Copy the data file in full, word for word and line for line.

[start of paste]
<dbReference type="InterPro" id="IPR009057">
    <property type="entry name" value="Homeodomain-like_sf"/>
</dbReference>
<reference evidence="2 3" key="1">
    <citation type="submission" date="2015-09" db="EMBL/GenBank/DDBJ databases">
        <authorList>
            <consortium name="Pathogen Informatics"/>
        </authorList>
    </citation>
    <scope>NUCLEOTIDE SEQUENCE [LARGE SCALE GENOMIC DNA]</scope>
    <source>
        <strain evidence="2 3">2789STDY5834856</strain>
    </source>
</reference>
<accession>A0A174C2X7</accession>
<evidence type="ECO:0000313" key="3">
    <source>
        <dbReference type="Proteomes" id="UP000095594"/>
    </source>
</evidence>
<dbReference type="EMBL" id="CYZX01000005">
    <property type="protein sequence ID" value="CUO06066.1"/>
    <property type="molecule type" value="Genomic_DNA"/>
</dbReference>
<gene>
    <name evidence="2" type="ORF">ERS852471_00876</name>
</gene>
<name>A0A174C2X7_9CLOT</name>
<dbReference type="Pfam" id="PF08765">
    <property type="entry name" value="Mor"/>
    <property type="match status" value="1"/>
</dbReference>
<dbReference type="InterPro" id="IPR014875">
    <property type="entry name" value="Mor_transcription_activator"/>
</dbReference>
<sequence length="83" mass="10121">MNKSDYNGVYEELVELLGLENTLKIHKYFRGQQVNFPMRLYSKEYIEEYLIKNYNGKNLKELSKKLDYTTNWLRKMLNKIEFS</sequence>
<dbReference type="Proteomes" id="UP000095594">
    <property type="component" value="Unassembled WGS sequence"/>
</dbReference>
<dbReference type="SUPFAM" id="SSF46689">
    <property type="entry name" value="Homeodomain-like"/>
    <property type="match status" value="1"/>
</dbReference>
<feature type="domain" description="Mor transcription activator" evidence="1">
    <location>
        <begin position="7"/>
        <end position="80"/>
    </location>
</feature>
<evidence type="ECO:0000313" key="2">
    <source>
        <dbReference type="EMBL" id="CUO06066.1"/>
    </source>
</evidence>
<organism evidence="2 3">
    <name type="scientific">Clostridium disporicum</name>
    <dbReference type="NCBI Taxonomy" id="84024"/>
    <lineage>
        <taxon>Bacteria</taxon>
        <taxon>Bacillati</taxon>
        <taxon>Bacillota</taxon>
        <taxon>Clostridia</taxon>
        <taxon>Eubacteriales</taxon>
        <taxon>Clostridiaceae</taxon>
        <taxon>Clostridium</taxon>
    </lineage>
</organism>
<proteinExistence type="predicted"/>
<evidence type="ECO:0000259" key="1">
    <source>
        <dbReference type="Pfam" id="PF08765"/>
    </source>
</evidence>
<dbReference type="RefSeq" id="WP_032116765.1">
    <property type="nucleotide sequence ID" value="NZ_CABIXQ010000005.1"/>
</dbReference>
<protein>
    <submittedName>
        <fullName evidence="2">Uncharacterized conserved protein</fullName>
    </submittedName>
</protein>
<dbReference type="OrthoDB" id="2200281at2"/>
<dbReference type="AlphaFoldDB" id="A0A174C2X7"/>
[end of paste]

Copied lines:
<dbReference type="InterPro" id="IPR009057">
    <property type="entry name" value="Homeodomain-like_sf"/>
</dbReference>
<reference evidence="2 3" key="1">
    <citation type="submission" date="2015-09" db="EMBL/GenBank/DDBJ databases">
        <authorList>
            <consortium name="Pathogen Informatics"/>
        </authorList>
    </citation>
    <scope>NUCLEOTIDE SEQUENCE [LARGE SCALE GENOMIC DNA]</scope>
    <source>
        <strain evidence="2 3">2789STDY5834856</strain>
    </source>
</reference>
<accession>A0A174C2X7</accession>
<evidence type="ECO:0000313" key="3">
    <source>
        <dbReference type="Proteomes" id="UP000095594"/>
    </source>
</evidence>
<dbReference type="EMBL" id="CYZX01000005">
    <property type="protein sequence ID" value="CUO06066.1"/>
    <property type="molecule type" value="Genomic_DNA"/>
</dbReference>
<gene>
    <name evidence="2" type="ORF">ERS852471_00876</name>
</gene>
<name>A0A174C2X7_9CLOT</name>
<dbReference type="Pfam" id="PF08765">
    <property type="entry name" value="Mor"/>
    <property type="match status" value="1"/>
</dbReference>
<dbReference type="InterPro" id="IPR014875">
    <property type="entry name" value="Mor_transcription_activator"/>
</dbReference>
<sequence length="83" mass="10121">MNKSDYNGVYEELVELLGLENTLKIHKYFRGQQVNFPMRLYSKEYIEEYLIKNYNGKNLKELSKKLDYTTNWLRKMLNKIEFS</sequence>
<dbReference type="Proteomes" id="UP000095594">
    <property type="component" value="Unassembled WGS sequence"/>
</dbReference>
<dbReference type="SUPFAM" id="SSF46689">
    <property type="entry name" value="Homeodomain-like"/>
    <property type="match status" value="1"/>
</dbReference>
<feature type="domain" description="Mor transcription activator" evidence="1">
    <location>
        <begin position="7"/>
        <end position="80"/>
    </location>
</feature>
<evidence type="ECO:0000313" key="2">
    <source>
        <dbReference type="EMBL" id="CUO06066.1"/>
    </source>
</evidence>
<organism evidence="2 3">
    <name type="scientific">Clostridium disporicum</name>
    <dbReference type="NCBI Taxonomy" id="84024"/>
    <lineage>
        <taxon>Bacteria</taxon>
        <taxon>Bacillati</taxon>
        <taxon>Bacillota</taxon>
        <taxon>Clostridia</taxon>
        <taxon>Eubacteriales</taxon>
        <taxon>Clostridiaceae</taxon>
        <taxon>Clostridium</taxon>
    </lineage>
</organism>
<proteinExistence type="predicted"/>
<evidence type="ECO:0000259" key="1">
    <source>
        <dbReference type="Pfam" id="PF08765"/>
    </source>
</evidence>
<dbReference type="RefSeq" id="WP_032116765.1">
    <property type="nucleotide sequence ID" value="NZ_CABIXQ010000005.1"/>
</dbReference>
<protein>
    <submittedName>
        <fullName evidence="2">Uncharacterized conserved protein</fullName>
    </submittedName>
</protein>
<dbReference type="OrthoDB" id="2200281at2"/>
<dbReference type="AlphaFoldDB" id="A0A174C2X7"/>